(b) Public employer includes any board, commission, committee, department, division or institution in the executive, administrative, legislative or judicial branch of state government, and any county, city, district or other municipal corporation or public corporation organized for a public purpose, including a cooperative body formed between municipal or public corporations. [Formerly 260.231; 1973 c.53 §1; 1973 c.744 §27a; 1979 c.190 §372; 1979 c.519 §35a; 1983 c.71 §9; 1983 c.392 §1; 1985 c.565 §39; 1985 c.808 §62; 1987 c.718 §3; 1993 c.493 §106; 2007 c.589 §§7,8; 2010 c.9 §§15,16; 2013 c.13 §2]

Notes of Decisions

City charter and ordinance pro­vi­sions which subjected municipal po­lit­i­cal activities of city employes during nonworking hours to virtually complete restric­tions were preempted by this sec­tion, which is general law es­tab­lishing permissible de­gree of regula­tion of public employes po­lit­i­cal freedom. Williams v. City of Astoria, 43 Or App 745, 604 P2d 411 (1979), Sup Ct review denied

Prohibi­tion against requiring public employee to support po­lit­i­cal cause does not supersede right of exclusive representative of employees to collect pay­ment-in-lieu-of-dues to support po­lit­i­cal posi­tion affecting rights of represented employees. Carlson v. AFSCME, 73 Or App 755, 700 P2d 260 (1985), Sup Ct review denied

Atty. Gen. Opinions

Applica­tion of federal Hatch Political Activities Act to employes who run for partisan elective office, (1978) Vol 38, p 1826; because ORS 352.105 (Mandatory incidental fees) does not require that programs funded with mandatory incidental fees be under supervision or control of boards that collect them, this sec­tion does not prohibit State Board of Higher Educa­tion from providing mandatory incidental fees to student organiza­tion that would use incidental fees to advocate for or against ballot measure, (2015) No. 8289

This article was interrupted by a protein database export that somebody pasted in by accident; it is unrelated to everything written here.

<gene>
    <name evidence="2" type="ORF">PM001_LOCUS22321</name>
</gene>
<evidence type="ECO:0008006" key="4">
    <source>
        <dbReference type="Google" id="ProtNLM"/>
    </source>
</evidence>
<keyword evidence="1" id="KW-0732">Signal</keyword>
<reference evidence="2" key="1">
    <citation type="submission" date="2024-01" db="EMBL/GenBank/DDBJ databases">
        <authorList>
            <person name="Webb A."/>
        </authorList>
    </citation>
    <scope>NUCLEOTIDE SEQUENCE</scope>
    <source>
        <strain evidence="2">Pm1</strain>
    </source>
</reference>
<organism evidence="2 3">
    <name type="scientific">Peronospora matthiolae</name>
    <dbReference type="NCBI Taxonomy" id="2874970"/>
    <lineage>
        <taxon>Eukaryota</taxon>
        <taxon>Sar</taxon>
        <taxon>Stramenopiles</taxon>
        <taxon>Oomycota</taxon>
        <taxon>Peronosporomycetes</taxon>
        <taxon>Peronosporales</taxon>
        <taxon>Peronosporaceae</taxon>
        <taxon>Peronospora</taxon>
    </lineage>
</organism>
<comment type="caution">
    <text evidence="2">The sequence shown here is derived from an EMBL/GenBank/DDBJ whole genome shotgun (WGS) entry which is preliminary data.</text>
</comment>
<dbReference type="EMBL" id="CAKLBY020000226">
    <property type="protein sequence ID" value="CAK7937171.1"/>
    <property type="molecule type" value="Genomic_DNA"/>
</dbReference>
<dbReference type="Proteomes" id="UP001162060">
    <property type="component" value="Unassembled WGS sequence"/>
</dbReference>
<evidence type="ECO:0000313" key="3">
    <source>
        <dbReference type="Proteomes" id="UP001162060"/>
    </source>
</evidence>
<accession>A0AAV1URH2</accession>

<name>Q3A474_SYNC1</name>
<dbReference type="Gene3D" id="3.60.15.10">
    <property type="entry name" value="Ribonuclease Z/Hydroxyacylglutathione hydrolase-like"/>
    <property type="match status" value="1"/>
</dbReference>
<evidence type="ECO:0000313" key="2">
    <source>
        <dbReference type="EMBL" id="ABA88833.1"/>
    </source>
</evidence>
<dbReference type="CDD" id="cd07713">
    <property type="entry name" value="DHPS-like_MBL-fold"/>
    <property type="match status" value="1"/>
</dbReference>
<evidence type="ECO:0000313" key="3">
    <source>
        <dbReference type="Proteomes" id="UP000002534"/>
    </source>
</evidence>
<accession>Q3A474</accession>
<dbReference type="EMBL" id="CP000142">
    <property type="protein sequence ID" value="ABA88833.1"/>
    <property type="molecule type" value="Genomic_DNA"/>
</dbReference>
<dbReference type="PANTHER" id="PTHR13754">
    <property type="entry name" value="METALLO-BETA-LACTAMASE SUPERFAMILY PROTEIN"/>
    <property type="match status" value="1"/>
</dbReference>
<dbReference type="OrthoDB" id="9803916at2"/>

Chapter 260

Atty. Gen. Opinions

Applica­tion to committee collecting contribu­tions to es­tab­lish fund to defray elected officials expenses incurred in performing po­lit­i­cal func­tions of office, (1980) Vol 40, p 11; preemp­tion by federal law of campaign financing with respect to federal candidates, (1981) Vol 41, p 420

Law Review Cita­tions

50 OLR 299-321 (1971); 55 OLR 253-266 (1976)

  • Mail Tribune / Damian Mann, Oct 31, 2010
    “The law en­force­­ment officials are alleged to have violated Oregon Revised Statute 260.432, which excludes public officials from promoting or opposing any measure or candidate as part of their official duties.”
  • Illinois Valley News / Scott Jorgensen, Apr 7, 2010
    “... might have been in viola­tion of Oregon Revised Statute 260.432. It states that a public employee “may not promote or oppose a candidate while on the job ...”

1 Legislative Counsel Committee, CHAPTER 260—Campaign Finance Regulation; Election Offenses, https://­www.­oregonlegislature.­gov/­bills_laws/­ors/­ors260.­html (2015) (last ac­cessed Jul. 16, 2016).
 
2 Legislative Counsel Committee, Annotations to the Oregon Revised Stat­utes, Cumulative Supplement - 2015, Chapter 260, https://­www.­oregonlegislature.­gov/­bills_laws/­ors/­ano260.­html (2015) (last ac­cessed Jul. 16, 2016).
 
3 OregonLaws.org assembles these lists by analyzing references between Sections. Each listed item refers back to the current Section in its own text. The result reveals relationships in the code that may not have otherwise been apparent.